All of my friends: “Loneliness in the Digital Age”

Using an ironic twist on generalizations, the poem deals with the insecurities that arises from social media.

With the amount of social media accounts that the average person has access to, loneliness in the digital age should be easy to combat. Advances in modern technology facilitates integration between friends, family members, and the occasional acquaintance.

In the case of Two Dope, however, social media has only led to more distance between the people he sees on his timeline. He wonders if anyone truly cares about him, aside from birthdays and important life events.

All of my friends are polished instruments,
I’m the out of tune guitar,
the broken string.

Each verse begins with the phrase “All of my friends.” The verse then includes metaphors and imagery that highlight how secluded he feels from the rest of his friends.

Being the “out of tune guitar” and “broken string” relates to the feeling of being rejected. Compared to the “polished instruments,” Two Dope feels disposable and ignored.

I’m every dissident chord that disrupts listening pleasure
I’m the washed up, ego-driven with a horrible voice.
Always making the wrong choices and belting wretched noises.

Next to feeling useless is feeling hated. Harsh critiques about your creation can take up much of your time than pure indifference. This insecurity directly attacks Two Dope’s pride from a creative standpoint.

All of my friends are spotless saints.
Sanctified siblings, singing psalms of praise.

Christians refer to each other as brothers or sisters in Christ. It promotes the family aspect of Christianity, while encouraging selfless love and accountability.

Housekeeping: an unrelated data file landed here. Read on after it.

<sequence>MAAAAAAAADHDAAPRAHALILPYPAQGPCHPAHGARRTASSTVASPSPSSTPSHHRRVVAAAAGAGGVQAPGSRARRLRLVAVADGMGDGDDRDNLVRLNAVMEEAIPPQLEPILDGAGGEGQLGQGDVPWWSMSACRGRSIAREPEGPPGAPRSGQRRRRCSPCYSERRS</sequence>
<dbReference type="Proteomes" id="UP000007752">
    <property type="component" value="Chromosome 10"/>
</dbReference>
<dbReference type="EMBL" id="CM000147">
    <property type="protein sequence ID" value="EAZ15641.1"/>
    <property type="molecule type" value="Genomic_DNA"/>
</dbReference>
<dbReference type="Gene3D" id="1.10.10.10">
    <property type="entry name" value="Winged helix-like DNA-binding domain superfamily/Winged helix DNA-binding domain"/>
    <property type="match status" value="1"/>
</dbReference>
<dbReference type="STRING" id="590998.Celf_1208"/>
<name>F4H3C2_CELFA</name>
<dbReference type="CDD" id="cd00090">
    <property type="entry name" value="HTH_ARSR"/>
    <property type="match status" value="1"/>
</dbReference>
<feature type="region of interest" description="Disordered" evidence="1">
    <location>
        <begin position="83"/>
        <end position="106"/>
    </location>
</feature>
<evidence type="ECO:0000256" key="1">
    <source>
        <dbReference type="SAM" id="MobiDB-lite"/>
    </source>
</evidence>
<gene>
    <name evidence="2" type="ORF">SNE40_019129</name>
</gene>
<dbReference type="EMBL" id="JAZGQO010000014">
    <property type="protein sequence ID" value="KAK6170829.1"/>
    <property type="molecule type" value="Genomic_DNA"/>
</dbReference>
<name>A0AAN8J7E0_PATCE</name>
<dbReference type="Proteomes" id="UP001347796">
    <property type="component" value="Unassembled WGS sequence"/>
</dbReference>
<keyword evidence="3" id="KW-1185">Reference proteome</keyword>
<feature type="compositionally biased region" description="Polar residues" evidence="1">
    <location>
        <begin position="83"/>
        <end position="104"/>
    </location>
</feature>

Two Dope feels like the least favorite child, prone to sibling rivalry and complaining. While his “sanctified siblings” are singing “psalms of praise,”

I’m in a pit of sin, filled with tears and regrets.

This can be a callback to the previous poem “In The Night,” which focused on Two Dope’s struggle with lust. It can also be an example of the loner Christian who doesn’t share his troubles with other Christians, choosing to wallow in his own sorrow.

All of my friends are social butterflies.
I’m the caterpillar crawling in the corner.

Two Dope is not much of a socialite. Given what we know about him so far, it’s not difficult to see why. Being prideful and stuck in your own head can make it problematic to establish lasting relationships.

I’m longing for my cocoon of solitude,
with free food and smooth tunes.

Rather than pretend to be a social butterfly, Two Dope would rather just be the caterpillar alone in his room, listening to music and eating food. It’s too much pressure being sociable, so Two Dope prefers to keep to himself in his “cocoon of solitude.”

All of my friends are messengers,
talkative creatures with moving mouths.

On social media, Two Dope tends to see people just talk for the sake of talking. “Talkative creatures with moving mouths” refer to people who make status updates without any meaning or proposed action essentially wasting Two Dope’s time.